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    Re: napier and logarithms
    From: Paul Hirose
    Date: 2009 May 29, 21:12 -0700

    corallina wrote:
    > I worked the sqrt of 100000 in about 2 hours.
    
    How did you do it? As a schoolboy I was taught a method similar to long
    division, but all I can remember now is that it began by grouping the
    digits in pairs.
    
    
    > Also this leads to the question as to whether Napier or Briggs were
    > able to find the value of log(2) or log(3) to 7 decimal places or did
    > that have to wait for Euler.
    
    Briggs published 14-place logs of the numbers from 1 to 20000 and 90000
    to 100000 in 1624. Adrian Vlacq filled the gap in 1628 with a 10-place
    table.
    
    
    > After receiving my slide rule in the mail and trying a few
    > calculations, I have decided that weak eyesight precludes this method.
    
    As a teen I could read a slide rule easily, but now at age 52 it's
    impossible without help, though my distant vision is fine. A pair of
    reading glasses (+2.0 diopter) takes care of that problem. That's a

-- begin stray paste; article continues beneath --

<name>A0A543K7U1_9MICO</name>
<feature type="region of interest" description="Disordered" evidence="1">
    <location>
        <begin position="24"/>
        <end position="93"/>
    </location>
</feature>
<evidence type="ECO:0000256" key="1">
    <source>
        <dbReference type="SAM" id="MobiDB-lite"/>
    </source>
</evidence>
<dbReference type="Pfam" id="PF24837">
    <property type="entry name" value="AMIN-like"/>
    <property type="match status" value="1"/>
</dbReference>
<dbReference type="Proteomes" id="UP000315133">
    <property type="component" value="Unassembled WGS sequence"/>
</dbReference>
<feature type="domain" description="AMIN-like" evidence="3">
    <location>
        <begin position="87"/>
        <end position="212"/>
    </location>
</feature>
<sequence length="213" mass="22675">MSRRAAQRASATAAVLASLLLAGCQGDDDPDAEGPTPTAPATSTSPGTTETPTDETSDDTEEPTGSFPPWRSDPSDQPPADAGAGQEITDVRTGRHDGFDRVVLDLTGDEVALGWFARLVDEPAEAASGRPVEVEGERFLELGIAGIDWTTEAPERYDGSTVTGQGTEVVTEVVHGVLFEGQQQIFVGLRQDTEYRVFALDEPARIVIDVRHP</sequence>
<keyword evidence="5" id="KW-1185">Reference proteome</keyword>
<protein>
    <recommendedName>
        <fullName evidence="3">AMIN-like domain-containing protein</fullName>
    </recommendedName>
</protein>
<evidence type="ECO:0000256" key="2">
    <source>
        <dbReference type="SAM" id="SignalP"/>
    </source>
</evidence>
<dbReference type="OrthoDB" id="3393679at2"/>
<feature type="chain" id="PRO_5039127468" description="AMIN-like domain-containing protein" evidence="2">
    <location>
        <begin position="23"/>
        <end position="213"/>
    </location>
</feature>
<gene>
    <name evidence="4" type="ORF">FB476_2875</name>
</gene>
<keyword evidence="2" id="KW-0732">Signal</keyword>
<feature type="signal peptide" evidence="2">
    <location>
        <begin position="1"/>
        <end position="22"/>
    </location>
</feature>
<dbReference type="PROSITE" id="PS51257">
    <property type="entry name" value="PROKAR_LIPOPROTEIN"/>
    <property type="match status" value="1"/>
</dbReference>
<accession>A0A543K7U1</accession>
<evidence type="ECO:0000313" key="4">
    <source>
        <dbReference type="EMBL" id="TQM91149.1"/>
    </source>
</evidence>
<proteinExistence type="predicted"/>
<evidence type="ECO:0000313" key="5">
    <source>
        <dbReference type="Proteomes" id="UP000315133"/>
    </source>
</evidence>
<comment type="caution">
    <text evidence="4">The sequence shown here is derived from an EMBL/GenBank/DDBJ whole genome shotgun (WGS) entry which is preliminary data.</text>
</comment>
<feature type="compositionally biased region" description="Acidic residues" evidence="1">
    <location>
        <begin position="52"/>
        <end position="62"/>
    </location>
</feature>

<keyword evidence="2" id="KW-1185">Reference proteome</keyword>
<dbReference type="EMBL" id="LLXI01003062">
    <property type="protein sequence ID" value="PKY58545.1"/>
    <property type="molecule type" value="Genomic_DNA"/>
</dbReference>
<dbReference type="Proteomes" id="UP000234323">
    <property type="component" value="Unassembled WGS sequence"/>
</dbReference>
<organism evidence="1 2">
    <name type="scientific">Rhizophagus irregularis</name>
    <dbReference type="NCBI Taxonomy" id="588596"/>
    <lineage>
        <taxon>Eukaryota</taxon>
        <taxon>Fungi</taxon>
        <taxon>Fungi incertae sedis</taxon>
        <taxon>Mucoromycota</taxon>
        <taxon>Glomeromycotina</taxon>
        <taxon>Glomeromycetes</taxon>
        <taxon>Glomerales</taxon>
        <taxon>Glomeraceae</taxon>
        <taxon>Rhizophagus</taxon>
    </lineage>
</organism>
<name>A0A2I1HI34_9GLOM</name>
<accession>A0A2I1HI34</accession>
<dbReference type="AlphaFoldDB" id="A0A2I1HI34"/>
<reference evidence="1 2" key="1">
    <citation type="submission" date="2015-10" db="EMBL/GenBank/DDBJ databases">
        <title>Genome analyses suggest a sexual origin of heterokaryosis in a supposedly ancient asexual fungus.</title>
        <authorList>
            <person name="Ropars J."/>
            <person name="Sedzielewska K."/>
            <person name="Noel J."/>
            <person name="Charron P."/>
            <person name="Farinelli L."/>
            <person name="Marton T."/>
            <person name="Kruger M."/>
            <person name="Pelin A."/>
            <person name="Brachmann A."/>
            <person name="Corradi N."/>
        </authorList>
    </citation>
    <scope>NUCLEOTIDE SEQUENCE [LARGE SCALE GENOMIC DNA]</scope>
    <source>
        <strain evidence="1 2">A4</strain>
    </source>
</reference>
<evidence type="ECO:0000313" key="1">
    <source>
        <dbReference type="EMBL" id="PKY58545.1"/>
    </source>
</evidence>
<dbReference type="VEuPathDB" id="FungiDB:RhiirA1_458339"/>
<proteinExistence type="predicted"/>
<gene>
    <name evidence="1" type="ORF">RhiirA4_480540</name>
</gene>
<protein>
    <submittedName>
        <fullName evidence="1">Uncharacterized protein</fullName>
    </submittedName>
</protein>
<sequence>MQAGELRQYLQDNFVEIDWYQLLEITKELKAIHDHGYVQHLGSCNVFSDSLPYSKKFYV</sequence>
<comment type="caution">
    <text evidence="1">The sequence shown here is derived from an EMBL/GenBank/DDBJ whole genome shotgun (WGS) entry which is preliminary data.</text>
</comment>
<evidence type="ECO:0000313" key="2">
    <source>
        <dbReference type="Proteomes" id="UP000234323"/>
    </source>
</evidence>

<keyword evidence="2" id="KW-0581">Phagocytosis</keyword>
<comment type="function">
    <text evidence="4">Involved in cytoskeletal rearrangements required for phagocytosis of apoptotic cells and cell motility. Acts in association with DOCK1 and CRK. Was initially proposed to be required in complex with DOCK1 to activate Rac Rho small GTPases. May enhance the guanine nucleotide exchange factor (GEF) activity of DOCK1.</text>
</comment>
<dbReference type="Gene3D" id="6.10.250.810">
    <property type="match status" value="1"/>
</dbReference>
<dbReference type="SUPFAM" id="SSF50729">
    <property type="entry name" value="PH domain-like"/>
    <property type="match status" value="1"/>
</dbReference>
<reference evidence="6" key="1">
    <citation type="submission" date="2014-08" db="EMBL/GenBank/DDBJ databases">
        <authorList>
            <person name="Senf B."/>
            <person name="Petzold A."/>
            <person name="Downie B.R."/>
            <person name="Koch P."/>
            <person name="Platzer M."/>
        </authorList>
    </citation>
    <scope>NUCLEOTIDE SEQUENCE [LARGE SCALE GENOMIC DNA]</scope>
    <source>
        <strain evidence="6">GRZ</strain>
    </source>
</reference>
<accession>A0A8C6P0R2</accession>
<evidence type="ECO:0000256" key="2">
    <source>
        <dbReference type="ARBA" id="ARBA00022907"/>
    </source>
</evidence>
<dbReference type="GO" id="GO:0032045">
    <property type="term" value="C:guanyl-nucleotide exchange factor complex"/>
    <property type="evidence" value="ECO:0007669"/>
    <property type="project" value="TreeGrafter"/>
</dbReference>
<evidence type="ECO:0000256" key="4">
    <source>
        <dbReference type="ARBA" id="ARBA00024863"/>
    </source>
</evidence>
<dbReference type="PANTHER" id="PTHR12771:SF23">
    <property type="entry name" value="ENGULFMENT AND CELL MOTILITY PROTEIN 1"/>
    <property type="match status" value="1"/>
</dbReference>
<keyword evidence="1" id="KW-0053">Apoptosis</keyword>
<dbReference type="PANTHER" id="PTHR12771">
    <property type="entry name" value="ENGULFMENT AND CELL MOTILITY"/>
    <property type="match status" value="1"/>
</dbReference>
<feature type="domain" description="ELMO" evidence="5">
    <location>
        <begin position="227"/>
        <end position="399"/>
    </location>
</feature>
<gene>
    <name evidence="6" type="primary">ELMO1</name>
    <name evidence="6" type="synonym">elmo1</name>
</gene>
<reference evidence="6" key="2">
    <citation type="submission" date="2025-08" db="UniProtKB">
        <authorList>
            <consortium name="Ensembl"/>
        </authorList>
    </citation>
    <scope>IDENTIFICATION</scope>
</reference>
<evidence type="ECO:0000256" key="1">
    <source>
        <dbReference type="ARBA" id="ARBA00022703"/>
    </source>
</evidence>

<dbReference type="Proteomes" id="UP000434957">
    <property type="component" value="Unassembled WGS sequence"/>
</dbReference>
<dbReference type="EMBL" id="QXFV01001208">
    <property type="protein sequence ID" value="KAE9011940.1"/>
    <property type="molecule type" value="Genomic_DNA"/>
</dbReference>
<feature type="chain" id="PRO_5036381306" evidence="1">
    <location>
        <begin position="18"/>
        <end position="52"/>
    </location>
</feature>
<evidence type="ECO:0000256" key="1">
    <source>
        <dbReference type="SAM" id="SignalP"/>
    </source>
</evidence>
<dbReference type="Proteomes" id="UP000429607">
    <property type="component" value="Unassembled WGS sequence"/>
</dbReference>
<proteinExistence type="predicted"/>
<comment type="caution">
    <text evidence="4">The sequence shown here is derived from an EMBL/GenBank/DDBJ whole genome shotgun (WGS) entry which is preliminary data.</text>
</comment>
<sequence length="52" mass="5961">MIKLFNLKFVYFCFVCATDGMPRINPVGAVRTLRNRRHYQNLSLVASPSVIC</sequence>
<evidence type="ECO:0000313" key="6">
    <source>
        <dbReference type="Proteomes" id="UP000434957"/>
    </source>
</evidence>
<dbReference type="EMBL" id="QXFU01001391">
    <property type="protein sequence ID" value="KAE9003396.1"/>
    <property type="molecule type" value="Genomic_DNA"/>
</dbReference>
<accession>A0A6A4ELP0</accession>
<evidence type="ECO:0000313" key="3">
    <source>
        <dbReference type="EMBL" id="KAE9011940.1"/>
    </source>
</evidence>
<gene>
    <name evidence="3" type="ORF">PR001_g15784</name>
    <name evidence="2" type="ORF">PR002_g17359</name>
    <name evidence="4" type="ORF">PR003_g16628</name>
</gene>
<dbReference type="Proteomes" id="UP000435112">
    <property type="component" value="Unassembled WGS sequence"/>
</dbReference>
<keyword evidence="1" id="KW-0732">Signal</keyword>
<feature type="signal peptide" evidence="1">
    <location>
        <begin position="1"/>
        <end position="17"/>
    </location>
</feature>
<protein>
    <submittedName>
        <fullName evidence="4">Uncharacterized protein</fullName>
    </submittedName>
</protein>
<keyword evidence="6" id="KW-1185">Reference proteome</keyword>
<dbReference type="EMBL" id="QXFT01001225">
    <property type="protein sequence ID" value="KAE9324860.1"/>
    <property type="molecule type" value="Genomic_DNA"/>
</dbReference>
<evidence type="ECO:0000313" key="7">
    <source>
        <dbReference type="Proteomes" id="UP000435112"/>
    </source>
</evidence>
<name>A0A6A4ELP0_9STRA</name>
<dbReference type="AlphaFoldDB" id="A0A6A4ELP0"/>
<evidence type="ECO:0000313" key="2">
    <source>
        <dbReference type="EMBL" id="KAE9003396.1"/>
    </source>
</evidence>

little too strong a correction for viewing a computer monitor, but a
    slide rule is used at shorter distance.
    
    Sometimes I use a large, low power, hands free magnifying glass plus
    reading glasses. That extracts all the potential of the slide rule
    without eyestrain.
    
    
    The following 1872 article from the MNRAS mentions the Briggs and Vlacq
    tables. "With the exception of Vega's Thesaurus &c., the only complete
    table of ten figure logarithms that has been published is the original
    one, partially calculated by Briggs and completed by Vlacq... It is not
    a little remarkable that the most accessible table of ten-figure
    logarithms we possess should have been published nearly 250 years ago.
    This places their use out of the power of all who have not access to an
    important library."
    
    http://articles.adsabs.harvard.edu/cgi-bin/nph-iarticle_query?journal=MNRAS&year=%3f%3f%3f%3f&volume=..32&letter=.&db_key=PRE&page_ind=255&plate_select=NO&data_type=GIF&type=SCREEN_GIF&classic=YES
    
    I was surprised to find "Arithmetica Logarithmica" by Briggs (1624) on
    Google books. The original must be quite valuable.
    
    http://books.google.com/books?id=L88WAAAAQAAJ&dq=intitle:logarithmica+inauthor:briggs&lr=&as_drrb_is=q&as_minm_is=0&as_miny_is=&as_maxm_is=0&as_maxy_is=&as_brr=1&as_pt=ALLTYPES
    
    The seminal work by Napier is also on Google, in an 1889 English
    translation:
    
    http://books.google.com/books?id=Zlu4AAAAIAAJ&dq=intitle:logarithms&lr=&as_drrb_is=q&as_minm_is=0&as_miny_is=&as_maxm_is=0&as_maxy_is=&as_brr=1&as_pt=ALLTYPES
    
    
    There are a lot of logarithm and log trig tables on Google. Anyone who
    wants to reduce a sight the old fashioned way will have plenty of
    choices, though reading these tables over the web may be clumsy without
    a high speed connection.
    
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